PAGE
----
AIIA Policy Priorities

COVID has demonstrated the importance of digital technologies to the Australian economy and society that has led to an accelerated adoption of new technology platforms and capabilities. We work closely with State and Federal Governments to help reach the stated ambitions for Australia to be a leading digital economy by 2030 and a top 3 digital government by 2025.

We have done this by developing significant white papers and policy positions covering:

    Digital government and procurement reforms

    Digital Health

    Digital Skills and education

    Commercialisation and tax reforms that target new and emerging tech such as AI and quantum technologies

    Domestic capability policies

    E-waste, product stewardship, circular economy and tech standards

    Tech & cyber security regulation

    We work with our members, including our policy advisory networks (PANs) to determine policy priorities of the AIIA.

    More detailed information on our policy positions can be found in our white papers and submissions to government.

    Some of our key papers include:

    AIIA Proposals Adopted To Date

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    Digital government and procurement reforms
    • That the Prime Minister urgently appoint a Digital Economy Minister, supported by the Department of Prime Minister and Cabinet and reporting directly to the Prime Minister. Minister to advise Cabinet and have a whole of government and coordination role centred on the digital economy and policies.
    • That the Department of Prime Minister and Cabinet and the Department of Home Affairs engage with the AIIA when reviewing the Critical Infrastructure List in determining whether it supports both the immediate and long-term development of the digital economy
    Digital skills and education
    • That the current JobKeeper payment scheme be updated with a portion of the current funding allocated to training credits for employers to re-skill their workforce in critical technical skills.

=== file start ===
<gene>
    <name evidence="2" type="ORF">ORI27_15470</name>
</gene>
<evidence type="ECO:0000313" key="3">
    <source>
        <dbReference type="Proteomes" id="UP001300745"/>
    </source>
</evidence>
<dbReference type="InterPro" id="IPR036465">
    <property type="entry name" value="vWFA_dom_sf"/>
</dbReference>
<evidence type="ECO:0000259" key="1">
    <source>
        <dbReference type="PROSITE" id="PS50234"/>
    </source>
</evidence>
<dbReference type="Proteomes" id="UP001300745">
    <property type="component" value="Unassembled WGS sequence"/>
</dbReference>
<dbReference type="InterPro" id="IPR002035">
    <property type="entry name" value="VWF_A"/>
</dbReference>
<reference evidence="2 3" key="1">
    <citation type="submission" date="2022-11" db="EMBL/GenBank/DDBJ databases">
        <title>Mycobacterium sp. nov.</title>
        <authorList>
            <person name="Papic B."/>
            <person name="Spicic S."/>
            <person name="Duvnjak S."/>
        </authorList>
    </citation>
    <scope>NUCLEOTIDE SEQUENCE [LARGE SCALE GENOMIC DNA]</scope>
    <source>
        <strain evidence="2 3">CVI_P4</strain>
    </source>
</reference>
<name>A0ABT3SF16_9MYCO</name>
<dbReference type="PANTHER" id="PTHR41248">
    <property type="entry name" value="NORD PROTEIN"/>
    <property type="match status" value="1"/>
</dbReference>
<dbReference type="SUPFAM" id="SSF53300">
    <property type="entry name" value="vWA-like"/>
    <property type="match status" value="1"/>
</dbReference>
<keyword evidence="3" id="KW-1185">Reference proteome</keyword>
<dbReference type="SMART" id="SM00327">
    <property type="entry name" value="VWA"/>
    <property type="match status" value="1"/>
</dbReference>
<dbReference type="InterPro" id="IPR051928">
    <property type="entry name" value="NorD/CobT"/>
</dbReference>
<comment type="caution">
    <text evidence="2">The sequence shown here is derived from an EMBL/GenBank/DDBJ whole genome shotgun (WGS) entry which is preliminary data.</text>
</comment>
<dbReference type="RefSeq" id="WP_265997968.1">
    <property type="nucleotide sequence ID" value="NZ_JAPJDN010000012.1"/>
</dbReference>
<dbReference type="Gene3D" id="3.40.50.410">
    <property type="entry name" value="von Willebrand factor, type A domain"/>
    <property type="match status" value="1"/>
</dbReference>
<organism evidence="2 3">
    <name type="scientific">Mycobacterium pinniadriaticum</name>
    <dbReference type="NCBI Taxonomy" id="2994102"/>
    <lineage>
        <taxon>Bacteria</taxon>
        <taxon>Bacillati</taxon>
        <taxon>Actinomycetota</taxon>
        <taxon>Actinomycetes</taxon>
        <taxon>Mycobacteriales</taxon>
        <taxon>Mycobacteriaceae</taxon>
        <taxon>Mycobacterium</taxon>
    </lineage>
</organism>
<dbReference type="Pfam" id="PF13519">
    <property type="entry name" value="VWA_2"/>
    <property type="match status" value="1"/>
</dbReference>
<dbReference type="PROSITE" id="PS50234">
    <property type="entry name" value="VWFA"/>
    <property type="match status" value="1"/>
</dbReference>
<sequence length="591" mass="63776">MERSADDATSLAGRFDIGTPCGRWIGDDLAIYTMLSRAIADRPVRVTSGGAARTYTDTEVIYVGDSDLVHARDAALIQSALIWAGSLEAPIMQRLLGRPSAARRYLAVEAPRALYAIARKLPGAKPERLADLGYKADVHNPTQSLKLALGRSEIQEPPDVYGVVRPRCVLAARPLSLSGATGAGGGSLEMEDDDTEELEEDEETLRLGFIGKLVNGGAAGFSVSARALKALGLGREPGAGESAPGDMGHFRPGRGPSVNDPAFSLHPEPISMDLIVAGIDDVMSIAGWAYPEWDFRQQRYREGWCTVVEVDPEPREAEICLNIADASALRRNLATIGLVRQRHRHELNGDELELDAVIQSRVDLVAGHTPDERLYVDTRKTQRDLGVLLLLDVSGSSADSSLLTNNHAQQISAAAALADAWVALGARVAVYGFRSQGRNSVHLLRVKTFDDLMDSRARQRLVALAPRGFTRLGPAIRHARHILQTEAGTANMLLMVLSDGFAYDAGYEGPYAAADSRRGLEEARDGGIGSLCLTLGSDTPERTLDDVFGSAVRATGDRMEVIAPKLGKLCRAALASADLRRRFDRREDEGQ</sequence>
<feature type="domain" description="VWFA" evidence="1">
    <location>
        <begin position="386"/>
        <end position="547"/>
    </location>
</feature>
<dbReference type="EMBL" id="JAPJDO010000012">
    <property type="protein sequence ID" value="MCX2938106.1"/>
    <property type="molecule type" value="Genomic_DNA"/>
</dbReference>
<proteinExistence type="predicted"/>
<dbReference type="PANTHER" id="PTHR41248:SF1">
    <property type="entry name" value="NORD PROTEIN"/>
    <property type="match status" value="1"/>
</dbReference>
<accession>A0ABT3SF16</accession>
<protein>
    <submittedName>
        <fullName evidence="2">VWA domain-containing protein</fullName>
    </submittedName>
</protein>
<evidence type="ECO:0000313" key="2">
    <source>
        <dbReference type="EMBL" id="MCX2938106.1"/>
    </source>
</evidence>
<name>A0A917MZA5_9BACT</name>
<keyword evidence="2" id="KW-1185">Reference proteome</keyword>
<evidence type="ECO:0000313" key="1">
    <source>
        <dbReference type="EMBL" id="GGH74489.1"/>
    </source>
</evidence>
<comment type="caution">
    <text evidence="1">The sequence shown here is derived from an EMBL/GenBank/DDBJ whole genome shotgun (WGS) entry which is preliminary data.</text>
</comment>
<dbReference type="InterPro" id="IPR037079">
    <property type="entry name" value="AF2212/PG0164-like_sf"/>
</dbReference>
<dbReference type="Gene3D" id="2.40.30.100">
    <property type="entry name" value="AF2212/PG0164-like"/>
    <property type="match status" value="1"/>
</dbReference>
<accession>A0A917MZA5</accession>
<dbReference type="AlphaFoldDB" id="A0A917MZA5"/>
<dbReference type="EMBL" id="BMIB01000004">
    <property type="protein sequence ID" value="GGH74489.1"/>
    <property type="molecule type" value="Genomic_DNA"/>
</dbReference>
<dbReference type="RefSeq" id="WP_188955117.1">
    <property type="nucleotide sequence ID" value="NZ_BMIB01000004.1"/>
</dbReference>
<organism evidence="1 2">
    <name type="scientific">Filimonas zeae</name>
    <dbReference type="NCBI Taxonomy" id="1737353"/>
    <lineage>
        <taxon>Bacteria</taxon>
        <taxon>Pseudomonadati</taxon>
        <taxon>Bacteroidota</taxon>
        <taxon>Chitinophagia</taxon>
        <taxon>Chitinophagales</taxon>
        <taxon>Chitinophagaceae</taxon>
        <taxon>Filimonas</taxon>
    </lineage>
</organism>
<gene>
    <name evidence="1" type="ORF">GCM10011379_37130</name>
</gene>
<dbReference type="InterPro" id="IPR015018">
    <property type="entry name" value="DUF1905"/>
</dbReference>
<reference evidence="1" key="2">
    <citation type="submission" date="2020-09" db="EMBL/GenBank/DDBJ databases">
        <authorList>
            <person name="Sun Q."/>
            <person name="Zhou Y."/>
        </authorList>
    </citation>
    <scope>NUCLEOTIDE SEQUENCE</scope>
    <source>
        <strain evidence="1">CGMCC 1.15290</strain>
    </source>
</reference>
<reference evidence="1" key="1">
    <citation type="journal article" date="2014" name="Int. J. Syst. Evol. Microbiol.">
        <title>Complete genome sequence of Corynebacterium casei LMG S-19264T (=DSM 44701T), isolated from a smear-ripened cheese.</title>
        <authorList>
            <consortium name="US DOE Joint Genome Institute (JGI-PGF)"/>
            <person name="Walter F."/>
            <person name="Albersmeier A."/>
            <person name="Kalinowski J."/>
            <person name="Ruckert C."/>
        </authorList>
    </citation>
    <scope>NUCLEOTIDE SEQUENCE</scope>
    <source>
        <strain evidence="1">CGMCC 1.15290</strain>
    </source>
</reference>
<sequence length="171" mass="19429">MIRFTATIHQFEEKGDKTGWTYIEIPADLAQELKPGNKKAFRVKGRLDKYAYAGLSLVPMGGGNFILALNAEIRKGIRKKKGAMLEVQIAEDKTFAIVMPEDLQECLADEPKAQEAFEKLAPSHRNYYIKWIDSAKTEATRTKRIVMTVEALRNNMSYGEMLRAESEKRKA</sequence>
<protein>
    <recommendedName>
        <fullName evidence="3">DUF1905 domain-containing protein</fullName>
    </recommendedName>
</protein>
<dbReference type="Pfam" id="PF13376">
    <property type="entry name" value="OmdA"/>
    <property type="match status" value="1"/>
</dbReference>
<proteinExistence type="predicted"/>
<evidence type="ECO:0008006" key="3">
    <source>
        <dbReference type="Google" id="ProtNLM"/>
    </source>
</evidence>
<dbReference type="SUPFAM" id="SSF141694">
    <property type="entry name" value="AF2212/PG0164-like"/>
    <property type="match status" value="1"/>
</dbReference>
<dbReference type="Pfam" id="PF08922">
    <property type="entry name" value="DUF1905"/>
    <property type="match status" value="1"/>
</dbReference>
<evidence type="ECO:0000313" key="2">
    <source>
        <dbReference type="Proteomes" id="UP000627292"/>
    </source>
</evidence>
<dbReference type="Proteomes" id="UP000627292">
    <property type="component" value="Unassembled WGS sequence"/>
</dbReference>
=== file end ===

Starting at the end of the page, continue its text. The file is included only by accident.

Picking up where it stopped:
• That the Australian Industry Skills Council update the ICT Industry Training Package, so that ICT training and qualifications in the VET sector better reflect industry skills requirements.
    • That Policy reform and investment be initiated to attract global cybersecurity talent to address the immediate skills shortage.
    Domestic capability policies
    • That Government support investment in an Australian data driven supply chain by improving the security and movement of goods by expanding the scope of the proposed National Freight Hub.
    Tech and cyber security regulation
    • That Australia’s 2020 Cyber Security strategy be extended to include business resiliency and enhance support to Australian SMEs through Cyber awareness and support programmes and continue to invest in Cyber Security skills, in particular the area of Operational Technology security.
    • Government to drive vehicle telemetry and a standardised minimum set of real-time data reporting on trucks across light-rigid class and all heavier class and expand acceptable telemetry technology to low-cost options.
    Commercialisation and tax incentive reforms that target new and emerging tech such as AI and quantum technologies.
    • That Government invest in an AI Strategy and funding including focus on commercialisation.
    • That Government put additional funding to ensure Australian maintains a global capability and skills in Quantum technologies.

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